Twenty-five hundred years ago the historical Buddha established a practice to address suffering, old age, sickness and death. In this tradition, Koshin Paley Ellison and Robert Chodo Campbell, Zen Buddhist priests & chaplains established the New York Zen Center for Contemplative Care, a registered 501 (c)(3) nonprofit corporation, in the heart of New York City in 2006.
Fully-accredited, Year-long Training Programs:
Recognized as true pioneers and leaders in the Buddhist Chaplaincy field, the New York Zen Center for Contemplative Care is creatively transforming pastoral care by being both the first and only Buddhist organization to be a fully-accredited, by the Association of Clinical Pastoral Education, as an CPE Clinical Chaplaincy Training Center in America. NYZCCC integrates Buddhist contemplative practices into the professional training, creating a dynamic program that is interfaith and experience-based, geared toward developing professionals and those seeking to deepen their spiritual, caregiving practice.
NYZCCC also offers a year-long Foundations in Contemplative Caregiving Training Program, which provides the groundwork for your contemplative care practice. Students fulfill the program requirements through class participation, 100 hours of contemplative care volunteering, rigorous reading and writing exercises and an end-of-year project.
New York Zen Center for Contemplative Care along with New York Theological Seminary are providing a Buddhist track of studies within NYTS Master of Pastoral Care and Counseling degree program. Students are able to matriculate into this program and have the choice to audit or attend classes for credit.
We are happy to extend this offering with NYTS to those interested in integrating Buddhist studies and practice into their professional or non-professional training path. To learn more about the current classes and offerings, click here.
Our Senior Chaplains, our Chaplaincy students, and Contemplative Care Volunteers are trained caregivers who provide direct care to the sick, dying and suffering. Beth Israel Medical Center, one of New York City’s largest premier hospitals, has integrated NYZCCC’s group of Clinical Pastoral Education Chaplain Interns and our Contemplative Care Volunteers into their Integrative Medicine Department where we work directly with those in need. NYZCCC also provides Contemplative Care Volunteers to organizations such as Visiting Nurse Service of New York’s Hospice, with one-year placements at their local residencies as well as in individual patients’ homes. The Center’s staff chaplains also volunteer with outreach programs at the Continuum Center for Health and Healing and similar care-giving organizations.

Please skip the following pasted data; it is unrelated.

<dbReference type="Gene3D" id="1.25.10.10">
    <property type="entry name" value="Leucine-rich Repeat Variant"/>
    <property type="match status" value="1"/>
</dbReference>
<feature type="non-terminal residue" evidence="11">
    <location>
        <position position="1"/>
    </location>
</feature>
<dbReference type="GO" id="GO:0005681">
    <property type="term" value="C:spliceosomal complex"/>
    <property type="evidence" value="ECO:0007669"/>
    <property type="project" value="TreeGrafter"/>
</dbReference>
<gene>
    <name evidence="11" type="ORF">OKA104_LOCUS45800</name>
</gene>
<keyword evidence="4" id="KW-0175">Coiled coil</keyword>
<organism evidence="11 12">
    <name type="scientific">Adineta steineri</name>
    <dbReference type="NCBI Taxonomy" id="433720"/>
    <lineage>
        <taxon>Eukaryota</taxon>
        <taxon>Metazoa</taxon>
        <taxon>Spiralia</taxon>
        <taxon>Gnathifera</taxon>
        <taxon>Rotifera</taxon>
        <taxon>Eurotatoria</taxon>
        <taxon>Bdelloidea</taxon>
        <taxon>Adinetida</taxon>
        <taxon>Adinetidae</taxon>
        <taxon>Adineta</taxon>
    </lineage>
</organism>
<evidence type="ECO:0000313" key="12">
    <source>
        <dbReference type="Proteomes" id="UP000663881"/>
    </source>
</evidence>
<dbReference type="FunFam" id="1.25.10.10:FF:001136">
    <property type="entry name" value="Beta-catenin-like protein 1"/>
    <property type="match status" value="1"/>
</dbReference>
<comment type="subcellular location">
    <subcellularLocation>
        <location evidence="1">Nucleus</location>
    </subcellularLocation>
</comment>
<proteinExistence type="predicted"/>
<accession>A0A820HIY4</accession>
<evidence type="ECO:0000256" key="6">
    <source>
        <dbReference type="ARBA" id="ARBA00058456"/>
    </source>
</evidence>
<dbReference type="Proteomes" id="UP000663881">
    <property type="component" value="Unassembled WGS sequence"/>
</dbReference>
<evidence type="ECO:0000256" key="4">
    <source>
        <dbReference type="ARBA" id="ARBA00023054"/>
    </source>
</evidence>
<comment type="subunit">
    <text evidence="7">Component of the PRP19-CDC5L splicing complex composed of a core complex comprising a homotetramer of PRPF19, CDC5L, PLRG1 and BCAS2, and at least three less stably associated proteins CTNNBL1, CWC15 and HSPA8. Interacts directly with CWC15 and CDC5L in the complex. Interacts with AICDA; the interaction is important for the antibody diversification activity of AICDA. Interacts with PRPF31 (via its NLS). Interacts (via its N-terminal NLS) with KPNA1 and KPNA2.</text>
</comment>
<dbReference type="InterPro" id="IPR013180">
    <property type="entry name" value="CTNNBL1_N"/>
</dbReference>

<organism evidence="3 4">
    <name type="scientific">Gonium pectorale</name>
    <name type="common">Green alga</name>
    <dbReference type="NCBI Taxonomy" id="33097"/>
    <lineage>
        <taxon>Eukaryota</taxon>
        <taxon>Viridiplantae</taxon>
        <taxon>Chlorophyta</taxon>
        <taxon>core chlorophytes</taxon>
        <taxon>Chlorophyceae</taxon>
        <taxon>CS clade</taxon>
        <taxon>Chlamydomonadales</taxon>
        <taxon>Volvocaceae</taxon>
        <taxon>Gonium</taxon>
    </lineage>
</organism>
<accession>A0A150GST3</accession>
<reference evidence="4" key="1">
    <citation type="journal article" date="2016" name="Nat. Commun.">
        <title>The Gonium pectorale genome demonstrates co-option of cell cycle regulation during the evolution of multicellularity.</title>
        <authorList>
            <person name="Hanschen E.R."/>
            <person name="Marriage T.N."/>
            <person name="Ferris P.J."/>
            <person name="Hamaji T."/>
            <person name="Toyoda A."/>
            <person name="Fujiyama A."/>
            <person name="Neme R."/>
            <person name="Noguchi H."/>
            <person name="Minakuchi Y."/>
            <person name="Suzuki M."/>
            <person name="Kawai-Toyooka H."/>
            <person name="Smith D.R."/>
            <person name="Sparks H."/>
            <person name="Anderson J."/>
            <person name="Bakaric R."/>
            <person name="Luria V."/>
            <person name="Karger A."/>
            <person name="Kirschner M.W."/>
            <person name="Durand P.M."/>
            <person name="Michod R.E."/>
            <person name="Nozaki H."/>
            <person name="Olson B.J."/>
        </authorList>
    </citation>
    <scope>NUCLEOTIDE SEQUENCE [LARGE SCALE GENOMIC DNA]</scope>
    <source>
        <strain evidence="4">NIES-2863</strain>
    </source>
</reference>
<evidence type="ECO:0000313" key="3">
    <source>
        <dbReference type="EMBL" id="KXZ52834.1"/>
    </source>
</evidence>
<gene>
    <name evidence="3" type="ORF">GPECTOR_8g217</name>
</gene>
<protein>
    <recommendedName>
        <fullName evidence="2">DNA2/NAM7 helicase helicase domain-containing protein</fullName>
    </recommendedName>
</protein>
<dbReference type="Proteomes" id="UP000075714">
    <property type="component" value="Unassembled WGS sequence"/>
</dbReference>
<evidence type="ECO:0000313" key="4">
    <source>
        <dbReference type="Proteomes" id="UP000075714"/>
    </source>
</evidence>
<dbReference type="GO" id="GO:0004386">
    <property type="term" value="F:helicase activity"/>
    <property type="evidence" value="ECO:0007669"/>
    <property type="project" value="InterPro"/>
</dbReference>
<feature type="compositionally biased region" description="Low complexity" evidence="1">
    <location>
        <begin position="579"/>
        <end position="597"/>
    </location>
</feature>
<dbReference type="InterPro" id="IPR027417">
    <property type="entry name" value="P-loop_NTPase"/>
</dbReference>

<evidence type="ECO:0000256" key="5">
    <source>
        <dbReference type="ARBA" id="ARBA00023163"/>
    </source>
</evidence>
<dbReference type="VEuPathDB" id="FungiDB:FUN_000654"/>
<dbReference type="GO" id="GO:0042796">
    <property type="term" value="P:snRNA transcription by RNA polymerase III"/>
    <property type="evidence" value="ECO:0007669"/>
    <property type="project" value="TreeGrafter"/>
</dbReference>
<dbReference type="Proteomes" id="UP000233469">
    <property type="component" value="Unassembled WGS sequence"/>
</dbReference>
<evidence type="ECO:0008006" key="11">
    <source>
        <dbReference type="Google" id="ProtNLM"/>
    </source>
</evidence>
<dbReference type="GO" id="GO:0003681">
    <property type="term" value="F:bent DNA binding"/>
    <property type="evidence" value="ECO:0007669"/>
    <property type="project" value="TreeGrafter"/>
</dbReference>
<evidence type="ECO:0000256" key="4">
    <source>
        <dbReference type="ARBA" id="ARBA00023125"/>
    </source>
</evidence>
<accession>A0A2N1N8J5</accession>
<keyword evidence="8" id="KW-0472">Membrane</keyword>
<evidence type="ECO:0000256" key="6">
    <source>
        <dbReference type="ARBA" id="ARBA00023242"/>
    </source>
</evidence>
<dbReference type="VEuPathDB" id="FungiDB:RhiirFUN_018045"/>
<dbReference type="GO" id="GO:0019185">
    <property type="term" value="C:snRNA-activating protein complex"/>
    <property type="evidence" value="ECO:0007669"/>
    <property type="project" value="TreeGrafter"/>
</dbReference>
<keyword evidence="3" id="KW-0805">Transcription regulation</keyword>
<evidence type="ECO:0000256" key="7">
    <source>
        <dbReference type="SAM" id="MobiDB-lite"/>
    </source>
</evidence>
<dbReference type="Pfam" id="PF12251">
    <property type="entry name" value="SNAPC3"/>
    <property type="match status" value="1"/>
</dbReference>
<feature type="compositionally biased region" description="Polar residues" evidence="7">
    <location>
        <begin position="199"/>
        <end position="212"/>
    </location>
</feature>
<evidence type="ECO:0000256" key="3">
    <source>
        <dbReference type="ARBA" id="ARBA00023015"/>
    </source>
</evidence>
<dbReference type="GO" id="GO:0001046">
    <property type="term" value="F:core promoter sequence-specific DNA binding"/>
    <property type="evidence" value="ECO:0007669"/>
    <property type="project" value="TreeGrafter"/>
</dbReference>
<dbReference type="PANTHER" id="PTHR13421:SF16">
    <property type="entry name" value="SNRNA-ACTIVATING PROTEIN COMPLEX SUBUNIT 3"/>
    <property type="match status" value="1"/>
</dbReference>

Year-round Educational Programs:
NYZCCC’s educational programs, trainings and retreats are attended by hundreds of participants every year. From professional one-day training programs at meditation centers and hospitals to extended retreats at Garrison Institute, our programs attract the widest variety of like-minded people. Refining caregiving skills, stress reduction, meditation development, contemplative practices, deep inquiry, spiritual care, and open dialogue champion our program goals.
One patient at a time, NYZCCC manifests its mission of treating those who are suffering with the wisdom, compassion and equanimity of the Buddhist teachings.
Since August 2007:
- 43,478 individuals received contemplative care in the face of death, cancer, AIDS, and other illnesses
- 15,681 family members, couples and friends received contemplative care as they dealt with grief, mourning and loss
- 30,299 hours of compassionate care have been given by our volunteer chaplains
- 11,784 staff people in hospitals, hospices, and prisons received spiritual care, including doctors, nurses, social workers and officers
- 3,094 Contemplative care and meditation groups were run by our volunteer chaplains, with over 10,903 people attending.
- 5,315 men and women from the general public have received education in topics such as death and dying, Buddhist approaches to death, addictions and spirituality, and contemplative practices.